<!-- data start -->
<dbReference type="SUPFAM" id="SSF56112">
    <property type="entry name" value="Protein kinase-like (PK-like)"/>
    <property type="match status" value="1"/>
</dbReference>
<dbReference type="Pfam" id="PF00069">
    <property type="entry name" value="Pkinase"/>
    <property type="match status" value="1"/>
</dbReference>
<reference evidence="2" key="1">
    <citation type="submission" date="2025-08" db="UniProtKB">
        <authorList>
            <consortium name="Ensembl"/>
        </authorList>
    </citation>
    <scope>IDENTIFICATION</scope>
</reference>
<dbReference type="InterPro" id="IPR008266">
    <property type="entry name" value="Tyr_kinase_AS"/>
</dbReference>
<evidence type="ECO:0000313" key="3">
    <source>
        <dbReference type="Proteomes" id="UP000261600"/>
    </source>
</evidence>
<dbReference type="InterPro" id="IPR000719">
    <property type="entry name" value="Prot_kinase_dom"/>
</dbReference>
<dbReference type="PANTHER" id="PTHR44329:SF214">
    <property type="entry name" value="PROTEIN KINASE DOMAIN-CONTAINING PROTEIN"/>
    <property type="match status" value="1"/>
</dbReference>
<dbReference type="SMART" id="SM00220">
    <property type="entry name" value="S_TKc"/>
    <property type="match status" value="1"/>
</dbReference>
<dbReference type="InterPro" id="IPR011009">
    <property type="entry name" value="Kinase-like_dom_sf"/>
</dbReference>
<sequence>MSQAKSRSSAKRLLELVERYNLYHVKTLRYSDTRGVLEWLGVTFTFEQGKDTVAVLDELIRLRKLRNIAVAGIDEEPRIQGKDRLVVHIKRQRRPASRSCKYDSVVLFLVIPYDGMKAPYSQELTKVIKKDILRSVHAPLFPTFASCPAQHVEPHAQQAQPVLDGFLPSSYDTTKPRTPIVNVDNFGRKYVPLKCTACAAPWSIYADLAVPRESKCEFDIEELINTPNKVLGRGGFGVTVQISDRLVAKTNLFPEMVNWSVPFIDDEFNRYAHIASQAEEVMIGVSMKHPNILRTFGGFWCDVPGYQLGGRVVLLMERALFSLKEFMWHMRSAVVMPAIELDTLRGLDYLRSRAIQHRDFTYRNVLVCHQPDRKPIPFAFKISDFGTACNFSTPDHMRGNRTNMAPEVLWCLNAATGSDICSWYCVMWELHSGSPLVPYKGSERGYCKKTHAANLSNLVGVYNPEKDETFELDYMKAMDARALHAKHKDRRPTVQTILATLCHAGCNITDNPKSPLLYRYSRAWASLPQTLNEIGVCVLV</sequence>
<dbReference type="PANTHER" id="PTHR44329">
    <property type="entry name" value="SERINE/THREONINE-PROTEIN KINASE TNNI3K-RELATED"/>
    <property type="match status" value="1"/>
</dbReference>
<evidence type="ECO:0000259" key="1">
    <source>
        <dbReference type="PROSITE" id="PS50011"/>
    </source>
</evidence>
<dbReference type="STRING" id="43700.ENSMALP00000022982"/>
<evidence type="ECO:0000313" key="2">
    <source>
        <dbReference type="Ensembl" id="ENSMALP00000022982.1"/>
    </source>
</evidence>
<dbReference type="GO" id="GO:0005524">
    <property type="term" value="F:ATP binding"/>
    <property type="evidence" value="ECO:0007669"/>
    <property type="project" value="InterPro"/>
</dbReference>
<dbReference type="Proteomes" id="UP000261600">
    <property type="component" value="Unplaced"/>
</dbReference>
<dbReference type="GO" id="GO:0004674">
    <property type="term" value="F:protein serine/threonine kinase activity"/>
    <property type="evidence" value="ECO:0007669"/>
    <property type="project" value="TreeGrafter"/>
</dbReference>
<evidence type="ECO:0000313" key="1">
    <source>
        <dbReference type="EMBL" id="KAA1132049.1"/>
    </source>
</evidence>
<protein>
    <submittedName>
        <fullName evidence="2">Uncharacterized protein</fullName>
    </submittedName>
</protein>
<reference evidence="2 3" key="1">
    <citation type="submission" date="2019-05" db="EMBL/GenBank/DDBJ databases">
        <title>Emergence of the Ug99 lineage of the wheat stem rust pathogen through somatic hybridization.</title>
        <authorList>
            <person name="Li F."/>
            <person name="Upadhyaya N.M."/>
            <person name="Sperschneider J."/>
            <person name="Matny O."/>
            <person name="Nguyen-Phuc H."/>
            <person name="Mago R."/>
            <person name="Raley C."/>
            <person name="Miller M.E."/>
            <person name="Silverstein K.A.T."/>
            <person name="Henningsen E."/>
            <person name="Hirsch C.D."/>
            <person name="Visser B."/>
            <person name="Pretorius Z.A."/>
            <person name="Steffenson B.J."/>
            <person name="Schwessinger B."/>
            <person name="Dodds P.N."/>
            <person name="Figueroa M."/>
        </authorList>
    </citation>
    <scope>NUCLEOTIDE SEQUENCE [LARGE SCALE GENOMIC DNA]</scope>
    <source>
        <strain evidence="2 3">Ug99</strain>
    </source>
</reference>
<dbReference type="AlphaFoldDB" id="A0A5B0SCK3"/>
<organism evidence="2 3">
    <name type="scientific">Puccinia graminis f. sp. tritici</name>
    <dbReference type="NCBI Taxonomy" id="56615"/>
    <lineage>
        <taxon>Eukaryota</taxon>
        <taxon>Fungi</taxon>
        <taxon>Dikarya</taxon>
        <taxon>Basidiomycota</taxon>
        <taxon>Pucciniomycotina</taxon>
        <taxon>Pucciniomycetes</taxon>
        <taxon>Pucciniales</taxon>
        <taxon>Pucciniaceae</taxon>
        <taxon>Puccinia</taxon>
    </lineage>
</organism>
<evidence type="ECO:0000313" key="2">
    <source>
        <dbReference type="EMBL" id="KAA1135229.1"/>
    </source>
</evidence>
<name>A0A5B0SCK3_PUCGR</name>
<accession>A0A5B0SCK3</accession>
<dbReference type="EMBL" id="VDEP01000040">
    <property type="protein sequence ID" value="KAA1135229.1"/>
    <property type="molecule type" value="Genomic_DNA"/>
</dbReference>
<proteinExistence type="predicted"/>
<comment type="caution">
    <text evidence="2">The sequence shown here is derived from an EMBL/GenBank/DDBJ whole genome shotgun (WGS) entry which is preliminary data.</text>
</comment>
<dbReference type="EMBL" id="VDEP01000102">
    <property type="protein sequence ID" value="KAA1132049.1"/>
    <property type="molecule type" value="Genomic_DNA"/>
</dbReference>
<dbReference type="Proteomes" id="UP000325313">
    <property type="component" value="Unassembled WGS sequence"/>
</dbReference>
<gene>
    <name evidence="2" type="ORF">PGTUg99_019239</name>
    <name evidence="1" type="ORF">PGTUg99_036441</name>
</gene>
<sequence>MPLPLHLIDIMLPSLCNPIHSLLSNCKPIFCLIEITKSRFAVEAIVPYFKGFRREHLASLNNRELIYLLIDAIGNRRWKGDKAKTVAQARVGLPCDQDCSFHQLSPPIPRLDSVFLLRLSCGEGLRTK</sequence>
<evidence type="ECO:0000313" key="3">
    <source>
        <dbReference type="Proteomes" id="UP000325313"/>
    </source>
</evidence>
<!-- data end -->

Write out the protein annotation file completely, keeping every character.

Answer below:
<dbReference type="SUPFAM" id="SSF56112">
    <property type="entry name" value="Protein kinase-like (PK-like)"/>
    <property type="match status" value="1"/>
</dbReference>
<dbReference type="Pfam" id="PF00069">
    <property type="entry name" value="Pkinase"/>
    <property type="match status" value="1"/>
</dbReference>
<reference evidence="2" key="1">
    <citation type="submission" date="2025-08" db="UniProtKB">
        <authorList>
            <consortium name="Ensembl"/>
        </authorList>
    </citation>
    <scope>IDENTIFICATION</scope>
</reference>
<dbReference type="InterPro" id="IPR008266">
    <property type="entry name" value="Tyr_kinase_AS"/>
</dbReference>
<evidence type="ECO:0000313" key="3">
    <source>
        <dbReference type="Proteomes" id="UP000261600"/>
    </source>
</evidence>
<dbReference type="InterPro" id="IPR000719">
    <property type="entry name" value="Prot_kinase_dom"/>
</dbReference>
<dbReference type="PANTHER" id="PTHR44329:SF214">
    <property type="entry name" value="PROTEIN KINASE DOMAIN-CONTAINING PROTEIN"/>
    <property type="match status" value="1"/>
</dbReference>
<dbReference type="SMART" id="SM00220">
    <property type="entry name" value="S_TKc"/>
    <property type="match status" value="1"/>
</dbReference>
<dbReference type="InterPro" id="IPR011009">
    <property type="entry name" value="Kinase-like_dom_sf"/>
</dbReference>
<sequence>MSQAKSRSSAKRLLELVERYNLYHVKTLRYSDTRGVLEWLGVTFTFEQGKDTVAVLDELIRLRKLRNIAVAGIDEEPRIQGKDRLVVHIKRQRRPASRSCKYDSVVLFLVIPYDGMKAPYSQELTKVIKKDILRSVHAPLFPTFASCPAQHVEPHAQQAQPVLDGFLPSSYDTTKPRTPIVNVDNFGRKYVPLKCTACAAPWSIYADLAVPRESKCEFDIEELINTPNKVLGRGGFGVTVQISDRLVAKTNLFPEMVNWSVPFIDDEFNRYAHIASQAEEVMIGVSMKHPNILRTFGGFWCDVPGYQLGGRVVLLMERALFSLKEFMWHMRSAVVMPAIELDTLRGLDYLRSRAIQHRDFTYRNVLVCHQPDRKPIPFAFKISDFGTACNFSTPDHMRGNRTNMAPEVLWCLNAATGSDICSWYCVMWELHSGSPLVPYKGSERGYCKKTHAANLSNLVGVYNPEKDETFELDYMKAMDARALHAKHKDRRPTVQTILATLCHAGCNITDNPKSPLLYRYSRAWASLPQTLNEIGVCVLV</sequence>
<dbReference type="PANTHER" id="PTHR44329">
    <property type="entry name" value="SERINE/THREONINE-PROTEIN KINASE TNNI3K-RELATED"/>
    <property type="match status" value="1"/>
</dbReference>
<evidence type="ECO:0000259" key="1">
    <source>
        <dbReference type="PROSITE" id="PS50011"/>
    </source>
</evidence>
<dbReference type="STRING" id="43700.ENSMALP00000022982"/>
<evidence type="ECO:0000313" key="2">
    <source>
        <dbReference type="Ensembl" id="ENSMALP00000022982.1"/>
    </source>
</evidence>
<dbReference type="GO" id="GO:0005524">
    <property type="term" value="F:ATP binding"/>
    <property type="evidence" value="ECO:0007669"/>
    <property type="project" value="InterPro"/>
</dbReference>
<dbReference type="Proteomes" id="UP000261600">
    <property type="component" value="Unplaced"/>
</dbReference>
<dbReference type="GO" id="GO:0004674">
    <property type="term" value="F:protein serine/threonine kinase activity"/>
    <property type="evidence" value="ECO:0007669"/>
    <property type="project" value="TreeGrafter"/>
</dbReference>
<evidence type="ECO:0000313" key="1">
    <source>
        <dbReference type="EMBL" id="KAA1132049.1"/>
    </source>
</evidence>
<protein>
    <submittedName>
        <fullName evidence="2">Uncharacterized protein</fullName>
    </submittedName>
</protein>
<reference evidence="2 3" key="1">
    <citation type="submission" date="2019-05" db="EMBL/GenBank/DDBJ databases">
        <title>Emergence of the Ug99 lineage of the wheat stem rust pathogen through somatic hybridization.</title>
        <authorList>
            <person name="Li F."/>
            <person name="Upadhyaya N.M."/>
            <person name="Sperschneider J."/>
            <person name="Matny O."/>
            <person name="Nguyen-Phuc H."/>
            <person name="Mago R."/>
            <person name="Raley C."/>
            <person name="Miller M.E."/>
            <person name="Silverstein K.A.T."/>
            <person name="Henningsen E."/>
            <person name="Hirsch C.D."/>
            <person name="Visser B."/>
            <person name="Pretorius Z.A."/>
            <person name="Steffenson B.J."/>
            <person name="Schwessinger B."/>
            <person name="Dodds P.N."/>
            <person name="Figueroa M."/>
        </authorList>
    </citation>
    <scope>NUCLEOTIDE SEQUENCE [LARGE SCALE GENOMIC DNA]</scope>
    <source>
        <strain evidence="2 3">Ug99</strain>
    </source>
</reference>
<dbReference type="AlphaFoldDB" id="A0A5B0SCK3"/>
<organism evidence="2 3">
    <name type="scientific">Puccinia graminis f. sp. tritici</name>
    <dbReference type="NCBI Taxonomy" id="56615"/>
    <lineage>
        <taxon>Eukaryota</taxon>
        <taxon>Fungi</taxon>
        <taxon>Dikarya</taxon>
        <taxon>Basidiomycota</taxon>
        <taxon>Pucciniomycotina</taxon>
        <taxon>Pucciniomycetes</taxon>
        <taxon>Pucciniales</taxon>
        <taxon>Pucciniaceae</taxon>
        <taxon>Puccinia</taxon>
    </lineage>
</organism>
<evidence type="ECO:0000313" key="2">
    <source>
        <dbReference type="EMBL" id="KAA1135229.1"/>
    </source>
</evidence>
<name>A0A5B0SCK3_PUCGR</name>
<accession>A0A5B0SCK3</accession>
<dbReference type="EMBL" id="VDEP01000040">
    <property type="protein sequence ID" value="KAA1135229.1"/>
    <property type="molecule type" value="Genomic_DNA"/>
</dbReference>
<proteinExistence type="predicted"/>
<comment type="caution">
    <text evidence="2">The sequence shown here is derived from an EMBL/GenBank/DDBJ whole genome shotgun (WGS) entry which is preliminary data.</text>
</comment>
<dbReference type="EMBL" id="VDEP01000102">
    <property type="protein sequence ID" value="KAA1132049.1"/>
    <property type="molecule type" value="Genomic_DNA"/>
</dbReference>
<dbReference type="Proteomes" id="UP000325313">
    <property type="component" value="Unassembled WGS sequence"/>
</dbReference>
<gene>
    <name evidence="2" type="ORF">PGTUg99_019239</name>
    <name evidence="1" type="ORF">PGTUg99_036441</name>
</gene>
<sequence>MPLPLHLIDIMLPSLCNPIHSLLSNCKPIFCLIEITKSRFAVEAIVPYFKGFRREHLASLNNRELIYLLIDAIGNRRWKGDKAKTVAQARVGLPCDQDCSFHQLSPPIPRLDSVFLLRLSCGEGLRTK</sequence>
<evidence type="ECO:0000313" key="3">
    <source>
        <dbReference type="Proteomes" id="UP000325313"/>
    </source>
</evidence>